Colombian grower David Quesada of Inverpalmas primarily supplies carnations for Women's Day. "The weather has been particularly strange this year. After Valentine's Day, Women's Day is one of the most important holidays to us. Although in terms of volumes, Mother's Day in the US is. The demand was not extremely high, but since production was not really high I think the market demanded the product. The prices were okay, not as good as Valentine's Day, but not bad." For roses, their biggest market is the US, however, for carnations and minis Canada, UK, most of Europe, Russia, South Korea, Japan and Spain are important to them.

The weather was quite strange, Quesada explains. "Well, we know the roses need sunlight and even though it did not rain a lot at the farm, it has been sunny in the morning, then overcast around noon, then again sunny in the afternoon." Another challenge is logistics. "I think logistics is constantly part of the challenges, not just because of the airspace but because we need to be ready for the unexpected."

Flower shops in Kievskaya in Moscow opened 24 hours

Jorge Ortega of rose farm Matina Flowers did not have any expectations for this season. "The Russian market is still very low and we therefore did not program any additional production for Women's Day." Valentine’s Day remains their most important day. "Even when the Russian market was at its best, Valentine’s Day will always be the most important day for rose growers. Now, the demand is high in long stems (70+ cm), which is the smallest percentage of the production (about 40%). The demand for short stems was low, probably due to the oversupply in Ecuador and Colombia. Prices were also high for the long stem and low for the short stems. Women's Day is still focused on Russia and ex-Soviet Union countries, and 90 percent of our products go to Russia for Women's Day.

"The main challenge this year was to explain to customers why we don’t have as much extra product as they were expecting. The explanation is simple: Women's Day has become an 'open market holiday', this means that customers are waiting until the last moment to put the orders, which is a risk for us, if you add to this to the low prices it makes it so much more profitable for us to prepare the farms only only for Valentine's Day."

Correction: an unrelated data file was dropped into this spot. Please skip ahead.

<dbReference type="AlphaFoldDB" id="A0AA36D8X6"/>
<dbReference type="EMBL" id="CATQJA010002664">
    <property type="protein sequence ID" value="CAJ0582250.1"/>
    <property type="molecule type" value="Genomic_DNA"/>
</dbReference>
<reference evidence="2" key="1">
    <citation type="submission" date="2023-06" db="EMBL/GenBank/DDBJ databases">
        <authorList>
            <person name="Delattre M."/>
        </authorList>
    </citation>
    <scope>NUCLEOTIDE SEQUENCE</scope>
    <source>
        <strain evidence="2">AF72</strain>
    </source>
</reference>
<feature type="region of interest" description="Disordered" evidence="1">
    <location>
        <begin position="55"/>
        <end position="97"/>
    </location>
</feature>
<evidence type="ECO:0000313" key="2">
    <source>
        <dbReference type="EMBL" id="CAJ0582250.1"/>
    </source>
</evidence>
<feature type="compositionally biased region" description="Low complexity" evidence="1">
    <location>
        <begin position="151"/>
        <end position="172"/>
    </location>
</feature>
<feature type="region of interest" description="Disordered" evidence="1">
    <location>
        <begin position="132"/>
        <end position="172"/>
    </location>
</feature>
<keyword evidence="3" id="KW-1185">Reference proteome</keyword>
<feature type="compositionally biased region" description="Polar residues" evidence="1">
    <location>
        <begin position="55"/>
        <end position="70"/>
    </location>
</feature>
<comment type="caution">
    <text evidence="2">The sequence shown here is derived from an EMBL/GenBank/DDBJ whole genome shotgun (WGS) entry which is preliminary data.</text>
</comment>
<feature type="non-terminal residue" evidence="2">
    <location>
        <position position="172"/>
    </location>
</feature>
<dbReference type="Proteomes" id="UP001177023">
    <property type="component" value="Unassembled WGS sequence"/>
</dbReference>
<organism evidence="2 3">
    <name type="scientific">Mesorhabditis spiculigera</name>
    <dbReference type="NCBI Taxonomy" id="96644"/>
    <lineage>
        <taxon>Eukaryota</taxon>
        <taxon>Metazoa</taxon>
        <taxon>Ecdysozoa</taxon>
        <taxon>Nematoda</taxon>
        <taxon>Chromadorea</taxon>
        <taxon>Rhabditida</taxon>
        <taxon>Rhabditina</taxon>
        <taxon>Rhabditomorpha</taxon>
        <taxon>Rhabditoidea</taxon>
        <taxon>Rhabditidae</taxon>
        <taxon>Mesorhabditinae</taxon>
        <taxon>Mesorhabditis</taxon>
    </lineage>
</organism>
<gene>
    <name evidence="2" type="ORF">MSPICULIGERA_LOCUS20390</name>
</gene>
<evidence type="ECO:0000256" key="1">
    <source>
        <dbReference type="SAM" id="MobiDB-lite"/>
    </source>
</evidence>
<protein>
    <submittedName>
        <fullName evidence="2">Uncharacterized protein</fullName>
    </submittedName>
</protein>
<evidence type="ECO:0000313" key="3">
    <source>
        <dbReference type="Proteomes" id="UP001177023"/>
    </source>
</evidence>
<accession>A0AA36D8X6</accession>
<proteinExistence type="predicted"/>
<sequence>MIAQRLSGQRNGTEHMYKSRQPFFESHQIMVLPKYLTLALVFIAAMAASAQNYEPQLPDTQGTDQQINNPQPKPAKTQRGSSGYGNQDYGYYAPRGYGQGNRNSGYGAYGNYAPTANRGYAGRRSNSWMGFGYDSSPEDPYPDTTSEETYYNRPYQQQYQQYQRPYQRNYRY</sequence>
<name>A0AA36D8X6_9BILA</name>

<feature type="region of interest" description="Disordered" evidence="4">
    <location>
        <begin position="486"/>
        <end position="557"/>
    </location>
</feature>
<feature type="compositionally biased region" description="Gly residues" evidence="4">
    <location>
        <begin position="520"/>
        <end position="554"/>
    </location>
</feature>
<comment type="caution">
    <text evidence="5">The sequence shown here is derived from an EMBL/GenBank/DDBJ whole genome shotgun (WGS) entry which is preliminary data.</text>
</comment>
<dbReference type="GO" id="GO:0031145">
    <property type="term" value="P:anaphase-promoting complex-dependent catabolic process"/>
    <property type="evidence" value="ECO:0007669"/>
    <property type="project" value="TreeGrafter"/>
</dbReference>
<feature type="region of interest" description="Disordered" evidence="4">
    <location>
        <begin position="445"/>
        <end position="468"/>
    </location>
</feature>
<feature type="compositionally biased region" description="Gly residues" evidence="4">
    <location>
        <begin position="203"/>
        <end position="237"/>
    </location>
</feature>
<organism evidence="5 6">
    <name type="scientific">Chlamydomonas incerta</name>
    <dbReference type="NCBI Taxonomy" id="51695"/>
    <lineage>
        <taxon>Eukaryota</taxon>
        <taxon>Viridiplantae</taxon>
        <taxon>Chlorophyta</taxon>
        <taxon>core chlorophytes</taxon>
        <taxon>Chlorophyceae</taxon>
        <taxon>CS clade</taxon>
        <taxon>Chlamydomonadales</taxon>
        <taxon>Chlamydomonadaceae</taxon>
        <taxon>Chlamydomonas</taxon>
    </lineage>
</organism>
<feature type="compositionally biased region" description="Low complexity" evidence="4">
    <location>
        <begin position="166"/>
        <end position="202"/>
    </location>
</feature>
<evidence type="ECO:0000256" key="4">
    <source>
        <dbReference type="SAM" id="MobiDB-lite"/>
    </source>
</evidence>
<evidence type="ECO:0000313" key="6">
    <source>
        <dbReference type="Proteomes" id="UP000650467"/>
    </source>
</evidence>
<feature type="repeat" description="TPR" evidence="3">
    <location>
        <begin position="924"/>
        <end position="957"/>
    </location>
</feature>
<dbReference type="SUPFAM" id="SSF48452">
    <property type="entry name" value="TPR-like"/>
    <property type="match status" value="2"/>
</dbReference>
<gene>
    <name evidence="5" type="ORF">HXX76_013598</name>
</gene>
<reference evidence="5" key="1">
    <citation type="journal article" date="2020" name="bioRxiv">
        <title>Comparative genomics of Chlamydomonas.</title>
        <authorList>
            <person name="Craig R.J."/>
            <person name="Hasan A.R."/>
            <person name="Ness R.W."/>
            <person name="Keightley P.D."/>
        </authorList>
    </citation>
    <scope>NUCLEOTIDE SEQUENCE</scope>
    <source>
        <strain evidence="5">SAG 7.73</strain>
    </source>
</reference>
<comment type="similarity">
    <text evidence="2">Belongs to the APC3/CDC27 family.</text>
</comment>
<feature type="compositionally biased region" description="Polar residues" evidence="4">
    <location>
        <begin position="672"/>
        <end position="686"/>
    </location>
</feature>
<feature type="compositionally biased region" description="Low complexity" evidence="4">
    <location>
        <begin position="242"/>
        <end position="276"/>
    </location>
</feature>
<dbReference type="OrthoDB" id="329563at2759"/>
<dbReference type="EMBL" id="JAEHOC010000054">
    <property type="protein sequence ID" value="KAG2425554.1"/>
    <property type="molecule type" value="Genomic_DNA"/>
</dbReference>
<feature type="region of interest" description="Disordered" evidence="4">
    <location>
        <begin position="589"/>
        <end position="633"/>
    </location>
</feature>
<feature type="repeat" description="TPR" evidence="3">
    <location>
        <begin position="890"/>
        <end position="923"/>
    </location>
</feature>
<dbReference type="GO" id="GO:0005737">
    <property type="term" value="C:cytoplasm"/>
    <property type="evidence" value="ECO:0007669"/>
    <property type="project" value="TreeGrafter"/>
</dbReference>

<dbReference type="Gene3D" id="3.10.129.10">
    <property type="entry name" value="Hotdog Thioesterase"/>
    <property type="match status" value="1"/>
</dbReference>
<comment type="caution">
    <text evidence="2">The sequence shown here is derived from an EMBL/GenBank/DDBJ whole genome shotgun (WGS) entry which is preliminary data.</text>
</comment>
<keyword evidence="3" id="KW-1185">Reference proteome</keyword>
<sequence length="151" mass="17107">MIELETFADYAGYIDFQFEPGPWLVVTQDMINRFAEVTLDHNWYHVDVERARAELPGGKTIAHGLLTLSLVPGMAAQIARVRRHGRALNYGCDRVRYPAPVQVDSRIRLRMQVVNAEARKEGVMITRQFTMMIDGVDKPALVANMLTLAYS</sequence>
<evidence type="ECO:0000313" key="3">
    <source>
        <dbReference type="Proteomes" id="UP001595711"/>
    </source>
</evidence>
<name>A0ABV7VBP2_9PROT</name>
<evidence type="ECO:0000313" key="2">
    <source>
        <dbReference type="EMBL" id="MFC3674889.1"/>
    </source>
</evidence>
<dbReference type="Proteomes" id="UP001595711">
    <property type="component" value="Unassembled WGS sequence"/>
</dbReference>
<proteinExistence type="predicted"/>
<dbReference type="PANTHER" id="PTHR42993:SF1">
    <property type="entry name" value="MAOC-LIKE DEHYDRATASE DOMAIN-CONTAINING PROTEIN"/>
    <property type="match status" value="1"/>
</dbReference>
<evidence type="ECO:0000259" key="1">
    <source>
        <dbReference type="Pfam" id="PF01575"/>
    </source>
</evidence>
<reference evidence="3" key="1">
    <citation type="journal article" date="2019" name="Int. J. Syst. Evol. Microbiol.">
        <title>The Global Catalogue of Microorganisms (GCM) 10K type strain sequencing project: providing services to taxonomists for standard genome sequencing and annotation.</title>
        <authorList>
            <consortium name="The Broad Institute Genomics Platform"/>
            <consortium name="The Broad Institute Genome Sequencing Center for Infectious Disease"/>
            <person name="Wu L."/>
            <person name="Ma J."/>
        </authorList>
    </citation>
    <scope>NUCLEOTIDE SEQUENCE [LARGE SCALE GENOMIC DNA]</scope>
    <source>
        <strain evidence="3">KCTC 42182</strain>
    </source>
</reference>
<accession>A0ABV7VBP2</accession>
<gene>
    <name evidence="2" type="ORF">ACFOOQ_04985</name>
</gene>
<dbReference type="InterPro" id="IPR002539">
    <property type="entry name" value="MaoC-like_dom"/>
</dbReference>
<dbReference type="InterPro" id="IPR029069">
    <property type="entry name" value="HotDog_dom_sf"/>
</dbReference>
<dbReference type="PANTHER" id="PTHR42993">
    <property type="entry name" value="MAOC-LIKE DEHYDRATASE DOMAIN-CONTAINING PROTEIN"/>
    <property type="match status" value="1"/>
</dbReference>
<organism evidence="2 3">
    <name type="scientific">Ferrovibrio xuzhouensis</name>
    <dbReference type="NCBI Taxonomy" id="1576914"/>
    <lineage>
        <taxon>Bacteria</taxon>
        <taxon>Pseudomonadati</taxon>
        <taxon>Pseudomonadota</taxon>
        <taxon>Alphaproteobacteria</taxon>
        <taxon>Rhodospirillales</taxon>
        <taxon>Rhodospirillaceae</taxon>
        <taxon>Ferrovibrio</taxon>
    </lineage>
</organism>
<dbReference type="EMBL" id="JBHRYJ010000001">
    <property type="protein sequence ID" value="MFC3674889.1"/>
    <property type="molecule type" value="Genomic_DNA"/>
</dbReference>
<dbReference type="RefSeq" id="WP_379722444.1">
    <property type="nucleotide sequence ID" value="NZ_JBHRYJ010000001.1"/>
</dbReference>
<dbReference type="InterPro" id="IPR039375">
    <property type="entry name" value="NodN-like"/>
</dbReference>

Pablo Bazzini of La Plazoleta, who grows several summer and focal flowers and are quite known for their brand Perfection, is happy to see that Russians are now not only seeing Colombia as a rose or carnation grower, but more as a one-stop shop for all kinds of varieties. The main crop of Plazoleta is the alstroemeria. "We felt an increase in demand for this product, but we also received several big orders of limonium. On top of that, we received more orders from many other Russian cities, other than Moscow, that have direct importers."


Santiago Luzuriaga, General Director of BellaRosa and Rose Connection tells us that the rose prices were 5% higher than last year. Also the prices for Valentine's Day were higher this year, compared to last year. However, the balance between supply and demand was better with Women's Day. "On Valentine's Day the supply was higher than the demand, there were a lot of flowers in the market. On the other hand, on Women's Day the demand was high." And this is probably the result of the unfavorable weather conditions. "The weather was favorable in the first weeks of this year, which generated a good harvest for Valentine's Day, however they varied unfavorably for Women's Day."

Also Xavier Beltran of Florecal, who only supplies a small portion of his flowers to Russia, heard from his fellow growers that there were not that many roses on the market. "Due to the weather, the roses were ready too early, about 5 days. He also heard that there was a high demand for red rose variety Explorer."

Stable pricing
Besides roses, Chysanthemums is an important product for Women's Day too. "Last year the trade was more hectic", Danny van Uffelen of Dutch chrysanthemum grower Uffelen Chrysanten tells us. “Sales started off great, but prices seriously went down in week 8. This year, sales leveled out over the course of the last weeks, and that's better for all: growers, exporters, and wholesalers. Besides we noticed more demand, not only from Russia but also from countries like Poland and the Baltic States, with orders being placed up to a few days before. Lastly, trust in good sales is high, as our customers are already ordering flowers for the day after, once the shelves are empty.”

Also the Russian growers have been busy. "Over 3 million flowers will be delivered for sale by greenhouses in the Moscow region before March 8", reported the Minister for Agriculture and Food, Mr. Andrey Razin.

The emergency services of Moscow also have a floral surprise for the women of the city